Two artists from St Petersburg – Vladimir Kozin and Shishkin-Hokusai are completing the 2017 exhibition programme at the Art Hall galleries. They bring with them a “delicate set of seemingly contradictory features: on the one hand, sharply ironic social criticism, and on the other, a poetic-romantic cognizance of the world,” as curator Janno Bergmann characterises the exhibition.
Vladimir Kozin graduated from the Department of Architecture and Decorative Plastic Art at Leningrad’s Vera Mukhina Higher School of Art and Design in 1980. Kozin has done praiseworthy work in organising and implementing new initiatives. With his participation, and often at his initiative, several art groups and galleries have been born. In 1996, Kozin was one of the main organisers of the New Blockheads´ Brotherhood. Together with the other members, more than 70 performances, exhibitions in gallery corridors and toilets, as well as joint readings and seminars have been organised. “Humility amplified to idiocy and poverty exalted as philanthropy were the aesthetic tools of the New Blockheads,” Anna Matvejeva, who was a member of the group, has written. “By refusing to exchange art for money and document the art process on principle, the Blockheads became a legend,” says Pyotr Belyi, whose activities from 2012 to 2016 again shed light on the group. Smaller retrospectives in Moscow and St Petersburg were followed by a large survey exhibition at the Moscow Museum of Modern Art in 2016. After the group faded away, a new mobile gallery called PARAZIT was started at the initiative of Vladimir Kozin. Kozin is the director of the alternative contemporary art museum called the Contemporary Art Mousetrap and the founder of the smallest 10×15 Gallery in St Petersburg. He is a member of the St Petersburg Free Culture humanitarian fund.
Vladimir Kozin’s oeuvre has used extremely diverse means of expression. He cultivates the genres of sculpture, installation, performance, photo, video and author’s books. As the creator of sculptural objects and series, he’s expressively playful and provocative in his monumental allegorical installations. Kozin’s work called Closer to the Flesh, which depicted lice, bedbugs and fleas made of rubber that have been enlarged 500 to 5,000 times was a Kandinsky Prize nominee in 2009. The artist had the following to say about it, “I believe that the age of the New Matriarchy is coming. And with it, a New Corporeality. Therefore, I am unleashing my heavy artillery – bugs and parasites – God’s perfect little beasts – and sending them on a search for new flesh.” Speaking about the exhibition at the City Gallery, he is not kidding when he says, “One part of my exhibition is called “Eternal Values” and it deals with themes, questions and problems that have been presented in various eras and societies … The answers to these questions are difficult to arrive at, because, as we know, history as a rule does not teach us anything.” And yet, the artist continues the dialogue fed by a worrying absurdity with the art history and the context of the current art world. The installation called Everyone Will be taken into the Future, which is included in his Slavic Baroque exhibition, revives Vasily Vereshchagin painting from 1871 called The Apotheosis of War, alludes to Marina Abramović’s 1997 installation and performance called Balkan Baroque, and disputes the 30-year-old statement by Ilya Kabakov that “not everyone will be taken into the future”. All that’s left is to delve into the future scenario provided by Vladimir Kozin, which, as already mentioned, is far from being funny.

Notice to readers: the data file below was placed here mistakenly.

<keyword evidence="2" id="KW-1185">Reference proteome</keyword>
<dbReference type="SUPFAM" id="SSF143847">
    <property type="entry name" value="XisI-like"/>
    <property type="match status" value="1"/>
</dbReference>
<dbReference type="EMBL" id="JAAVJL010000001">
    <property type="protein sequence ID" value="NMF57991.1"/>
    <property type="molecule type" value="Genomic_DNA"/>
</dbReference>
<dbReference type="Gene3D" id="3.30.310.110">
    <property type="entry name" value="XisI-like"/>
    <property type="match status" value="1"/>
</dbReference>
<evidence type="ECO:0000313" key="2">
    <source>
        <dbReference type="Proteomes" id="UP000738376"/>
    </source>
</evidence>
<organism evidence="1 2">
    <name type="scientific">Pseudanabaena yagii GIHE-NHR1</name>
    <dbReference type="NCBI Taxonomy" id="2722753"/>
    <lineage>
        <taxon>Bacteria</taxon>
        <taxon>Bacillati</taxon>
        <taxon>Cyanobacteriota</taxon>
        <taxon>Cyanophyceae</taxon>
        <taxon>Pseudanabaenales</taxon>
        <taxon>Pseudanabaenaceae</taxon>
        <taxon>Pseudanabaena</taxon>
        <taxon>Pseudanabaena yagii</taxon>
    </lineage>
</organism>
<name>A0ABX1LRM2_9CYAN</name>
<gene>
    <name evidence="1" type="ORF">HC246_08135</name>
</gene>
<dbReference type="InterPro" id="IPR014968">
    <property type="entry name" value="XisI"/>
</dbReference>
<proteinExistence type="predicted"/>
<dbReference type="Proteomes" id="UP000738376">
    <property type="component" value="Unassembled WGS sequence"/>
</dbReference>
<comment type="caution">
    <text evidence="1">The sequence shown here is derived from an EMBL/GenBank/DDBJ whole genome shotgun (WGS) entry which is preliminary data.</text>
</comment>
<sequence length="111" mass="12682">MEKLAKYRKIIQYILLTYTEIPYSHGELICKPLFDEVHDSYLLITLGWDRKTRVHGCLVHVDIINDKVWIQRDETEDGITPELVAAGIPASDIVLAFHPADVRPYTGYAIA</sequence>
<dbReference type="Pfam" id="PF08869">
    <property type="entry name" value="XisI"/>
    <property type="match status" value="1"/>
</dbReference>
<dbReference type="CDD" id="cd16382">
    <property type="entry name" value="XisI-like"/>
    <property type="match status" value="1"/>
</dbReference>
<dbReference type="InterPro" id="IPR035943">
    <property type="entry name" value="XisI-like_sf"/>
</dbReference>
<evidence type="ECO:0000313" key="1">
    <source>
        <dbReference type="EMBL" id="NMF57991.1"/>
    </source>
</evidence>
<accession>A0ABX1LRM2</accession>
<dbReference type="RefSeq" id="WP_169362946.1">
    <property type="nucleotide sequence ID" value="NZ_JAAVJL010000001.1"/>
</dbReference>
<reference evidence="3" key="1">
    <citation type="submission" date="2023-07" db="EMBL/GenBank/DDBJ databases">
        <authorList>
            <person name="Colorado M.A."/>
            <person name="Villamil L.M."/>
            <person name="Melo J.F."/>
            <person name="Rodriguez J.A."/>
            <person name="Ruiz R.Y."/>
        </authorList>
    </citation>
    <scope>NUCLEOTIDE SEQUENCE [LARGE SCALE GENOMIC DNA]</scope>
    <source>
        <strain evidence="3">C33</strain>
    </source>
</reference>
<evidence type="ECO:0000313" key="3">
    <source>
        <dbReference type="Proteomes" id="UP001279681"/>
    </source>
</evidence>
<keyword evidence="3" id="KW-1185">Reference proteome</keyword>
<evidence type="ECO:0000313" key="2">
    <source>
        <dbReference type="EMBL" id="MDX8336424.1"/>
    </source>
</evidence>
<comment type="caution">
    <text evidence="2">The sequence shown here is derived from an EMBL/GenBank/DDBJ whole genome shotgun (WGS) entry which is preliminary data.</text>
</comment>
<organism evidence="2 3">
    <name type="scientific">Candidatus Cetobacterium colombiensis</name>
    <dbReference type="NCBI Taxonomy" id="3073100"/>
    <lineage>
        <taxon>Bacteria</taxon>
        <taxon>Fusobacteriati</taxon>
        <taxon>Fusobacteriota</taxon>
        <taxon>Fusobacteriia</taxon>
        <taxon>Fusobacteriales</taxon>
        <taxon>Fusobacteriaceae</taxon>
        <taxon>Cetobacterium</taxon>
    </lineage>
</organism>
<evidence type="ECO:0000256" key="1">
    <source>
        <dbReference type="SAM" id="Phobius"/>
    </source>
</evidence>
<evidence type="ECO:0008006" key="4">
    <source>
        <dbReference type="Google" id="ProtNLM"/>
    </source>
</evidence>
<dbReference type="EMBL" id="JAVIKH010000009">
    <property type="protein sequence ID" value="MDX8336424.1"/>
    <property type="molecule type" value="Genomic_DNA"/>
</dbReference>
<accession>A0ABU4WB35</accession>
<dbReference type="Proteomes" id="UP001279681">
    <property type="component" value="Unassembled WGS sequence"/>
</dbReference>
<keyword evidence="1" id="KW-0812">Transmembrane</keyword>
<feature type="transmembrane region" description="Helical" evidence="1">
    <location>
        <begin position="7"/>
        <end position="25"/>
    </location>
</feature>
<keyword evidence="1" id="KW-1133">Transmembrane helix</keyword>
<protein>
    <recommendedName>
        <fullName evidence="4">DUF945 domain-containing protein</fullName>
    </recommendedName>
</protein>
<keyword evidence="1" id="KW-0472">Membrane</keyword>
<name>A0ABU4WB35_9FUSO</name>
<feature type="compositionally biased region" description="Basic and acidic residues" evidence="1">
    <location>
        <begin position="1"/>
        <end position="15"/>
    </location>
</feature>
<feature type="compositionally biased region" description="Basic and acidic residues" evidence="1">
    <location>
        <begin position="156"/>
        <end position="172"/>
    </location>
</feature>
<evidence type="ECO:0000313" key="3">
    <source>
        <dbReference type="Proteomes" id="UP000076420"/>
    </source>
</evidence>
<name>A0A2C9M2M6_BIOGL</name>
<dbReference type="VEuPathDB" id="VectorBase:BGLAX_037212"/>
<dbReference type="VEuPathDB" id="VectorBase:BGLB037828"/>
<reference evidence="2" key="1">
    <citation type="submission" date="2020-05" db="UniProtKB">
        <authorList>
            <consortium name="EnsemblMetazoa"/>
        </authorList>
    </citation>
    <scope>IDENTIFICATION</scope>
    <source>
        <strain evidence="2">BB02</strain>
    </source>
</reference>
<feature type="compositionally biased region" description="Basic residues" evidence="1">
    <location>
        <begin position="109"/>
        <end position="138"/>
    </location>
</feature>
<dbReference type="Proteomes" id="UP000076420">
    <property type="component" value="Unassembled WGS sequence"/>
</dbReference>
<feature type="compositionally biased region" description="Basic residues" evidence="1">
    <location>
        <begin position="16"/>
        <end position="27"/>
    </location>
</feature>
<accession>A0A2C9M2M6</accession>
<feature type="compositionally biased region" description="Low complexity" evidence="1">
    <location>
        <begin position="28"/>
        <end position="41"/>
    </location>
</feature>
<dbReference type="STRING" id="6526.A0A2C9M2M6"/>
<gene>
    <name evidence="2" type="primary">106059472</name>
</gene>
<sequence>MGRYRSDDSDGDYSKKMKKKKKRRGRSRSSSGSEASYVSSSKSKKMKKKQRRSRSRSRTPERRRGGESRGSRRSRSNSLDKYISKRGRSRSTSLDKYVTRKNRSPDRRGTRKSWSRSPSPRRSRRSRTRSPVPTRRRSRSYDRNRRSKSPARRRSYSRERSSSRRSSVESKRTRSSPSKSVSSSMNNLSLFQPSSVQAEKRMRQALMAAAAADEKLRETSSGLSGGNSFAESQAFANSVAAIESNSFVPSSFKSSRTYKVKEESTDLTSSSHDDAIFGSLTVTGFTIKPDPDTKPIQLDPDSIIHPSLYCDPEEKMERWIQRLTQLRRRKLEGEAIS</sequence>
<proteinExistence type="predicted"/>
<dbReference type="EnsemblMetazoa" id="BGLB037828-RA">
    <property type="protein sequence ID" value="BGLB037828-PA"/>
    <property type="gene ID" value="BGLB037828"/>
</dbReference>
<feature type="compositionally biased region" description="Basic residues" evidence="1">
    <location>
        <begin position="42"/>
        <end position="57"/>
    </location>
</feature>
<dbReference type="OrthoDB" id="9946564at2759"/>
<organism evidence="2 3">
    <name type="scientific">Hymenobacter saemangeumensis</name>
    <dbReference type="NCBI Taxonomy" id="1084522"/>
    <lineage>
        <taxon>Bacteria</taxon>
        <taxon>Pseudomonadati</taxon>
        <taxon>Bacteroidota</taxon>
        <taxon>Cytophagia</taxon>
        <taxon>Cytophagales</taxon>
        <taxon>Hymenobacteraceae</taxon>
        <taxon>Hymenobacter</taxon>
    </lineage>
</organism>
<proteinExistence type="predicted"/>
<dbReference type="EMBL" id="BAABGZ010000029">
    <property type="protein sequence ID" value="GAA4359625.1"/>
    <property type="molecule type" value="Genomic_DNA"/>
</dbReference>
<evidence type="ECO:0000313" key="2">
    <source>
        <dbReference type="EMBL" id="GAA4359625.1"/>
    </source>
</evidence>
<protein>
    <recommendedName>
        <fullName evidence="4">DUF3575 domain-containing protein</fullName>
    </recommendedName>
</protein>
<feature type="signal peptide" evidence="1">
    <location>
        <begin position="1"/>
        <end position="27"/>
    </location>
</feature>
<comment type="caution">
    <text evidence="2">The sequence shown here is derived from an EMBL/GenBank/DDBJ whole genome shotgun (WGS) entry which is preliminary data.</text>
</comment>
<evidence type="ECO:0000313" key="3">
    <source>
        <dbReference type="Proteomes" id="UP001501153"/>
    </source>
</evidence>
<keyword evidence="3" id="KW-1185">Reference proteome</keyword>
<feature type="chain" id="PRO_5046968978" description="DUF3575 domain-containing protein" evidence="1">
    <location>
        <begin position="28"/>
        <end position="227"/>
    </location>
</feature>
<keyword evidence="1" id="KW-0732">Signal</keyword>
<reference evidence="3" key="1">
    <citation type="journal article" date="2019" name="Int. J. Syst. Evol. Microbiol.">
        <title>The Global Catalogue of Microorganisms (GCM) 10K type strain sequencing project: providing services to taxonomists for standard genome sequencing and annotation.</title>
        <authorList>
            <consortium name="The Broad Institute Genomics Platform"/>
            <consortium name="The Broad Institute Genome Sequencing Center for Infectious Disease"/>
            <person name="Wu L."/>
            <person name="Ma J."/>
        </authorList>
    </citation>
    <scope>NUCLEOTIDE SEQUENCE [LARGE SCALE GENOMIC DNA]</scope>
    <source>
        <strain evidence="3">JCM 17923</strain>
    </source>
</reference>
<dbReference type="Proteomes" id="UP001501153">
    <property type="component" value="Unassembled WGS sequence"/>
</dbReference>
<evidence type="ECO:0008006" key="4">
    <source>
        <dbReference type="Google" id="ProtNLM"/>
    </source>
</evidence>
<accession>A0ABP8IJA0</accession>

The curator of the Second Life and Russian Baroque exhibition is Janno Bergmann (b. 1975), who is known as an artist and promoter of artistic relations between St. Petersburg and Pärnu County. Last year, he also curated a selection of St Petersburg contemporary visual art at the Tartu Art House. The creatively active Bergmann has graduated the Sütevaka Secondary School, Academy Non Grata and Academy Grata that are of noteworthy importance on the Estonian art scene.
We would like to thank: Estonian Cultural Endowment, Estonian Ministry of Culture, Tallinn Department of Culture, Veinisõber, Kuu Stuudio and Sadolin.